Illinois-Pacific Glass Co. plants (at Los Angeles and San Francisco, CA) were organized as a wholly-owned subsidiary of Illinois Glass in 1902.  (See IPG and IPGCO marks on this page.)

In 1929, Illinois Glass merged with Owens Bottle Company of Toledo, Ohio to form the Owens-Illinois Glass Company.   Owens Bottle Company produced tremendous numbers of bottles, jars and other containers with the “O inside a square” or “Squared O” mark which is also frequently seen on bottles from the 1920s.

The Alton factory (in later years, Owens-Illinois plant #7)  finally closed in 1983.

NOTE: this mark (especially when the I has very prominent serifs or “crossbars”) is sometimes confused with an “H in a diamond” mark which was used by the Heisey Glass Company (A H. Heisey & Company, Newark, Ohio, 1896-1957).  The Heisey mark is seen only on high quality pressed glassware, elegant pattern glass tableware, etc.,  not on utilitarian and commercial-type bottles which was the mainstay of Illinois Glass production.

For more in-depth information on Illinois Glass Company, its history, and the various identification marks they used, check out this article (by Bill Lockhart, et al) at: The Dating Game: Illinois Glass Company.

A great resource for learning more about Illinois Glass Company containers (and older utilitarian-type glass bottles in general) would be this webpage (hosted by Bill Lindsey) with links to pages from an original 1920 Illinois Glass Company bottle catalog: http://www.sha.org/bottle/igco1920.htm” .   Clicking on the links on that page will bring up photographs of individual catalog pages with drawings illustrating many of the designs sold by Illinois, including “standard” and “generic” packers and many other types. Most, if not all, of the containers shown were marked on the base with the Diamond-I trademark. The typical “bottle type terminology” used by glass manufacturers of that period will be a help to archaeologists, collectors or anyone interested in antique bottles from the early 20th century. There are also other Illinois Glass Co. catalogs shown on the site including one circa 1906: http://www.sha.org/bottle/igco_1906.htm .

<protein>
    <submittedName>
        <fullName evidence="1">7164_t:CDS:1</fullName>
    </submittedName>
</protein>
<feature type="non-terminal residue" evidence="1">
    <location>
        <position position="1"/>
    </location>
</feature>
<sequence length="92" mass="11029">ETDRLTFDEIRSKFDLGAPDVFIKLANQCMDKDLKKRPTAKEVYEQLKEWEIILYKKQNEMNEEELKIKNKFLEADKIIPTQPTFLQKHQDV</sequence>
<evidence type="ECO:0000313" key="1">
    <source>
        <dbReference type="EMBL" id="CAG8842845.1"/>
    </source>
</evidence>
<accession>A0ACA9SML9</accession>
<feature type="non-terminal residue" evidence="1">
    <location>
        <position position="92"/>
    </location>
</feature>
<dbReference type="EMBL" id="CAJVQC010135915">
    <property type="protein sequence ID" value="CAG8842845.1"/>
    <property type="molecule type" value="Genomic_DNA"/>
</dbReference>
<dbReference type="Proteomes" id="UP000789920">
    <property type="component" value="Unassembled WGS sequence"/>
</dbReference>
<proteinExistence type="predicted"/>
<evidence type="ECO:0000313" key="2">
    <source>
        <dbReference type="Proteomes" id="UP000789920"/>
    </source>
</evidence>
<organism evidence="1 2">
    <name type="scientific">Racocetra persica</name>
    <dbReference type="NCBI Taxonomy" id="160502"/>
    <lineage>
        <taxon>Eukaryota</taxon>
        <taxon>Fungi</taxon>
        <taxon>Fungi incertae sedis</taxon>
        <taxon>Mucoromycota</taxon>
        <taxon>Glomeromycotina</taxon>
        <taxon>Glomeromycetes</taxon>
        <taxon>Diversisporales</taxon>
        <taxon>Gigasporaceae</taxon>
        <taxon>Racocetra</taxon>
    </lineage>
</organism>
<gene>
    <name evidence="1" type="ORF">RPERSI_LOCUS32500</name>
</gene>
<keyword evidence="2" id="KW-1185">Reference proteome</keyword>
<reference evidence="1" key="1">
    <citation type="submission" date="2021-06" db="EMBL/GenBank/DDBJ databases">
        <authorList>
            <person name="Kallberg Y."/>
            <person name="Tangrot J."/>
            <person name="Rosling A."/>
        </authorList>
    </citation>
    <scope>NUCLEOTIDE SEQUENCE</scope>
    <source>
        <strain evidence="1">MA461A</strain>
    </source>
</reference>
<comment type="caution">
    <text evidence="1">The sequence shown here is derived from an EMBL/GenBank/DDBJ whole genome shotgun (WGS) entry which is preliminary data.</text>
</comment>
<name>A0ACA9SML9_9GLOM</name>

Please click here to go to my Home Page.

Click here to go to the Glass Bottle Marks pages (page one).

Check out my summary page on Sea Glass / Beach Glass.  Sometimes Illinois Glass Company bottle bases are found among so-called “Beach Glass.”


16 Responses to “Diamond I” or “I inside a Diamond” mark seen on antique bottles

  1. Brian says:

    I found a brown 100ml bottle with a cork. It has the “I inside the Diamond” but it also has a circle around the I. Its it stamped with a 7 on the left side of the logo and 3 on the right, with 1845 stamp underneath the logo. I cant seem to find a age or time frame when this might have been made. Or the “diamond I” with a circle around it.

    • David says:

      Hi Brian,